Federal File

Article Tools
  • PrintPrinter-Friendly
  • EmailEmail Article
  • ReprintReprints

Medium Cool

If you happened to be watching the April Fools' Day edition of the Fox reality show "American Idol," your eye might have snagged on the only member of the giddy audience wearing a suit and tie.

That formally dressed gentleman, it turns out, was none other than Eugene W. Hickok. We are not fooling. Among the rowdy crowd egging on their favorites to become (the producers fervently hope) America's next singing superstar— applauding on cue and seemingly having a grand time—was your U.S. undersecretary of education.

Mr. Hickok, who swears he's not a regular watcher of the hit show, was in the land of glitz and glamour to speak to a California charter school group. While he was out West, Mr. Hickok met with folks in the entertainment industry, including officials at Disney and Fox, which puts out the high-school-themed drama "Boston Public."

Mr. Hickok said those meetings were an exploration of ways to promote the "No Child Left Behind" Act of 2001 through Hollywood relationships. Presidential sideman Karl Rove made a similar Hollywood foray about a year ago looking to promote other aspects of the Bush administration agenda.

One of the people Mr. Hickok met with is a relative of Clay Aiken, who is among the seven surviving singers on "American Idol." The show winnows down its contestants by asking viewers to vote by phone for their favorites.

So Mr. Hickok and John P. Bailey, the director of the Education Department's office of educational technology, ended up in the "friends and family" section cheering for the spiky-haired Mr. Aiken during the disco-themed episode of the show. Clad in a silky, polka-dot shirt, the 24-year-old singer belted out "Everlasting Love."

Three of the four judges thought Mr. Aiken was fabulous: "That's how you do it, dawg," judge Randy Jackson opined, somewhat mysteriously. But the notoriously nasty Simon Cowell, a record executive, adjudged Mr. Aiken's efforts to be "terrible."

Mr. Hickok sided with the other three judges. He said the evening was fun. However, disco, he said, "is not my genre."

Mr. Hickok sat near the pop-folk singer Jewel—who was definitely not wearing a suit—and he said he got some autographs while he was there. He refused to say whose signatures he scored.

Mr. Hickok did earn bonus points with his 24-year-old daughter, who is a big fan of the show. "She went nuts," Mr. Hickok said. "At least for the moment, I was cool."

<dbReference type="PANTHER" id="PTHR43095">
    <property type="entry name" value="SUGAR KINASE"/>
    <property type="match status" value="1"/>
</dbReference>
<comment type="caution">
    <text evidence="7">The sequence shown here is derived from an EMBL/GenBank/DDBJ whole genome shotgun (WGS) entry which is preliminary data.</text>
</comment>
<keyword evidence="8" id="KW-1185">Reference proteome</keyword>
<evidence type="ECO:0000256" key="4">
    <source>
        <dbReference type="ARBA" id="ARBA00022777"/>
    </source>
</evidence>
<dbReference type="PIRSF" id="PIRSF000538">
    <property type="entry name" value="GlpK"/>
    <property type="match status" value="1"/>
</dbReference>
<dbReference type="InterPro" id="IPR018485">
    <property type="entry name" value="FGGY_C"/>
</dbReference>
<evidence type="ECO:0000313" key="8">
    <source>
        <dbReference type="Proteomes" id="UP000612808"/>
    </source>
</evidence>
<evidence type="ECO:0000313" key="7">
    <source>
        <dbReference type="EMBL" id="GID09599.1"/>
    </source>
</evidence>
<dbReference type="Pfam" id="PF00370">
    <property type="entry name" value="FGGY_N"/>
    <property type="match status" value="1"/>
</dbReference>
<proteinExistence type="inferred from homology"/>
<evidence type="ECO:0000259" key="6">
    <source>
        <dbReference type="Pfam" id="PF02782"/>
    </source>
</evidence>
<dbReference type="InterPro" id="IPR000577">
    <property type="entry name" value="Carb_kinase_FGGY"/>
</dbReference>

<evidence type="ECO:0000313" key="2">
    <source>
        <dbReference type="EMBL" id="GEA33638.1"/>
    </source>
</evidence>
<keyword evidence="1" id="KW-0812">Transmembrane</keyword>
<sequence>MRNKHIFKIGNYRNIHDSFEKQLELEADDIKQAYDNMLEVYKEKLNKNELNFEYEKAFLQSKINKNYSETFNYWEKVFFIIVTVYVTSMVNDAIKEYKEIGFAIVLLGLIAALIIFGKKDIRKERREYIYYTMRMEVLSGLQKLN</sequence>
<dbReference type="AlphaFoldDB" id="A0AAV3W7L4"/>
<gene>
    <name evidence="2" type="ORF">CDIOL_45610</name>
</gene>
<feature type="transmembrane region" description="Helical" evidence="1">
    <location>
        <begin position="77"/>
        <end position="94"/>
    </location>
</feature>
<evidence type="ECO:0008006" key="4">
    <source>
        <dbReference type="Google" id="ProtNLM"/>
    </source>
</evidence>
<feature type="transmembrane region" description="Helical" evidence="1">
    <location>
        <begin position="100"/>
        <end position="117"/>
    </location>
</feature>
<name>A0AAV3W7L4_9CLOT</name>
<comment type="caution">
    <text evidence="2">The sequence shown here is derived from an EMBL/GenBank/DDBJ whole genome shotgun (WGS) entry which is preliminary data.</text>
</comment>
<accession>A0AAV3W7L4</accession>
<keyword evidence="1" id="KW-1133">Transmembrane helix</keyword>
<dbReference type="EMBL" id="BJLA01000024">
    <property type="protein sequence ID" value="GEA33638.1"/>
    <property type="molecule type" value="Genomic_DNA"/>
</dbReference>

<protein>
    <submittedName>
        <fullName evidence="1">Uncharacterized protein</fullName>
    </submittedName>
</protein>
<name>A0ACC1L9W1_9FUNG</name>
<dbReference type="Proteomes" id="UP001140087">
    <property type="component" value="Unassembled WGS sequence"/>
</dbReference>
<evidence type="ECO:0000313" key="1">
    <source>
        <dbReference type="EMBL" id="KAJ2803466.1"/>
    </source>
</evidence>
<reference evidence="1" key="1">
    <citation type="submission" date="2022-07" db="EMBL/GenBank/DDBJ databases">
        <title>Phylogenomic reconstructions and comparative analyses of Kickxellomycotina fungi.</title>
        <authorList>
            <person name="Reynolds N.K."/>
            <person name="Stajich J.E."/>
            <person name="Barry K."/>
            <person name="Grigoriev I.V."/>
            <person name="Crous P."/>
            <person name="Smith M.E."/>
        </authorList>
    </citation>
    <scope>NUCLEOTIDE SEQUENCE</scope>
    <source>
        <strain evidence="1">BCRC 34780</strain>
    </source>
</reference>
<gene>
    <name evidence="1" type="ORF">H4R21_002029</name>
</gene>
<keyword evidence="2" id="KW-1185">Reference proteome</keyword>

—Michelle R. Davis

Vol. 22, Issue 31, Page 21

Published in Print: April 16, 2003, as Federal File

Back to Top Back to Top

Most Popular Stories





Sponsor Insights

Stop cobbling together your EdTech

Integrate Science and ELA with Informational Text

To Address Chronic Absenteeism, Dig into the Data

Can self-efficacy impact growth for ELLs?

Disruptive Tech Integration for Meaningful Learning

5 Game-Changers in Today’s Digital Learning Platforms

Keep Your Schools Safe and Responsive to Real Challenges

Hiding in Plain Sight - 7 Common Signs of Dyslexia in the Classroom

The research: Reading Benchmark Assessments

Shifting Mindsets: A Guide for Training Paraeducators to Think Differently About Challenging Behavior

All Students Are Language Learners: The Imagine Learning Language Advantage™

Shifting Mindsets: A Guide for Training Paraeducators to Think Differently About Challenging Behavior

How to Support All Students with Equitable Pathways

2019 K-12 Digital Content Report

3-D Learning & Assessment for K–5 Science

Climate Change, LGBTQ Issues, Politics & Race: Instructional Materials for Teaching Complex Topics

Closing the Science Achievement Gap

Evidence-based Coaching: Key Driver(s) of Scalable Improvement District-Wide

Advancing Literacy with Large Print

Research Sheds New Light on the Reading Brain

3 Unique Learner Profiles for Emerging Bilinguals

Effective Questioning Practices to Spur Thinking

Empower Reading Teachers with Proven Literacy PD

Student Engagement Lessons from 3 Successful Districts

Response to Intervention Centered on Student Learning

The Nonnegotiable Attributes of Effective Feedback

SEE MORE Insights >